Incoming Recruits Have Much More Than Their Hair to Worry About Now


Recently the Army has endorsed a strict new policy pertaining to grooming regulations. Army Regulation 670-1 was updated March 31st after a long debate about whether or not tattoos should be visible on soldiers in uniform.


Earlier versions of the article required soldiers to keep a decent appearance, thus, no visible tattoos. The new, revised version of the regulation now says that any recruit or existing soldier can not obtain any new body art that is below the the elbow or knee. The tattoo may not be larger than five inches in diameter. Other stipulations include the high standard of no sexist or racist discriminative tattoos.


Soldiers that had been in the Army before this new policy had taken action and had their tattoos ‘grandfathered’ meaning they have to get the tattoos they already have documented. Their commanders take pictures of their tattoos and save them onto a database that documents such business. Any soldier who has body art that is thought to be disrespectful can be asked to surgically remove the tattoos or be dishonorably discharged. Soldiers that would like to start or add to their body artwork need to have the design approved by a commander.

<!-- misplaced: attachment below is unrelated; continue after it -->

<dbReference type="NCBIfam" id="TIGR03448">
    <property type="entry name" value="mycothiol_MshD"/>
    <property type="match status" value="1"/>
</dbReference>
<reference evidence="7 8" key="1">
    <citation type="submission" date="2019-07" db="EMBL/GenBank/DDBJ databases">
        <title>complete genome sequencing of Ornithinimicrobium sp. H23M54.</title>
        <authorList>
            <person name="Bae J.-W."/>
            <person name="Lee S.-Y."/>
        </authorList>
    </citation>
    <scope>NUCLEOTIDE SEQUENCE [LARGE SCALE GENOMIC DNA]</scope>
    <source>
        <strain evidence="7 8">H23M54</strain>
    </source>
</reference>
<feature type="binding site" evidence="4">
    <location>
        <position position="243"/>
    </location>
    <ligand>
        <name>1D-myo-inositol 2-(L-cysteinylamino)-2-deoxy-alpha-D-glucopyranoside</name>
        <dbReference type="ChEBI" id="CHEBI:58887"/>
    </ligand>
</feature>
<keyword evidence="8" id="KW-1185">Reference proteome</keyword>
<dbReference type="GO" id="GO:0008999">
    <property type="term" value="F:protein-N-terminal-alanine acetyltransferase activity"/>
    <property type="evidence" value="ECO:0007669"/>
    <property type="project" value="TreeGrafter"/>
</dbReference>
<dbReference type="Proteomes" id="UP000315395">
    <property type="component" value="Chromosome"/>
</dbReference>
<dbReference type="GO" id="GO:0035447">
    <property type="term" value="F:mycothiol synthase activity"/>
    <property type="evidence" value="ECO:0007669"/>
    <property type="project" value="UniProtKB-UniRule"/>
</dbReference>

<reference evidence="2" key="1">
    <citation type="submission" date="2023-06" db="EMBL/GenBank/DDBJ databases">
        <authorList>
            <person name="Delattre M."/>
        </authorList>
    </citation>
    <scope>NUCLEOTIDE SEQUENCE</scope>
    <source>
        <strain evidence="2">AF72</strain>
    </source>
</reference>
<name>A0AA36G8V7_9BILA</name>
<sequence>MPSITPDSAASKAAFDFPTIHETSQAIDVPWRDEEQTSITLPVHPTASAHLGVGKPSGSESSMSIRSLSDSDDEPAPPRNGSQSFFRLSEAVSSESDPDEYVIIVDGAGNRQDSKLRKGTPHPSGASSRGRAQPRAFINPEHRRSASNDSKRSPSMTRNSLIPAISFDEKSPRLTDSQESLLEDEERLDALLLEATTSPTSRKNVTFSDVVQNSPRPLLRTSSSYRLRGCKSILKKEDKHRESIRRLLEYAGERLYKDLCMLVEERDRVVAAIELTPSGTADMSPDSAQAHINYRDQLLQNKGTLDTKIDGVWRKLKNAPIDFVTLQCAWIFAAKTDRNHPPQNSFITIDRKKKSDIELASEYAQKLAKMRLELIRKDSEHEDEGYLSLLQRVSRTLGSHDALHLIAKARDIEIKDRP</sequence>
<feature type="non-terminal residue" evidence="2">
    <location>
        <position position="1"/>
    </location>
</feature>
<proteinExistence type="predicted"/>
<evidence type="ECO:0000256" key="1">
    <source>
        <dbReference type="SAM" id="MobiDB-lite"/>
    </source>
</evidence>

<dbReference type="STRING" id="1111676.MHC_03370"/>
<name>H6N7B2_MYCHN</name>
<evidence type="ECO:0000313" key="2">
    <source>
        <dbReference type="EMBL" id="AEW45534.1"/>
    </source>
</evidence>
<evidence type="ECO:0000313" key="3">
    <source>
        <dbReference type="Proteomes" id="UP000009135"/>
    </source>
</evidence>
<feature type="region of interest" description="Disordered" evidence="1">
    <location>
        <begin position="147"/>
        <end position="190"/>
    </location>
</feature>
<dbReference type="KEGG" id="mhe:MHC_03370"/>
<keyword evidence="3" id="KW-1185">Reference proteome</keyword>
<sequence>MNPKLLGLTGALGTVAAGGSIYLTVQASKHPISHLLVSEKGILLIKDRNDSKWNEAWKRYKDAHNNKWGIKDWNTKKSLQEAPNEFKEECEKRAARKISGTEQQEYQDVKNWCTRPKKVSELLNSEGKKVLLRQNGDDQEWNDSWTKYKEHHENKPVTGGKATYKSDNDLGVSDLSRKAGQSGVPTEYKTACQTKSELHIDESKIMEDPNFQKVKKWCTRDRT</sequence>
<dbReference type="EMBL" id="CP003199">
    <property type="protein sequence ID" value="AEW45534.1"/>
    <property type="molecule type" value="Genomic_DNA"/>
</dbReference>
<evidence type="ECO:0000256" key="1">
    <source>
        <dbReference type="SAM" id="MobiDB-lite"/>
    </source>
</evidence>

In light of this occurrence there has been backlash. Soldiers are angry  that their right to expression through appearance is being limited.Others are calling this new regulation discrimination because of a stipulation that states that non abiding soldiers are also refused the opportunity to promote to higher ranks.  According to recruiting commander Captain Joshua Jacquez many hopeful draftees are being rejected by the Army because of already existing tattoos that do not meet the organization’s standards.


Lieutenant Colonel Jennifer McAfee of the U.S Army Recruiting Battalion in Phoenix states that there “was nothing that was getting out of hand” with the tattoos.
So, does this new regulation restrict the freedom of expression stated in the First Amendment? No, the First Amendment only protect the rights of petition, speech, religion, and assembly. This does not include any form of bodily appearance, therefore, the military can restrict appearance. For now the bare-skinned movement still stands and hundreds of recruits are still being rejected from the Army.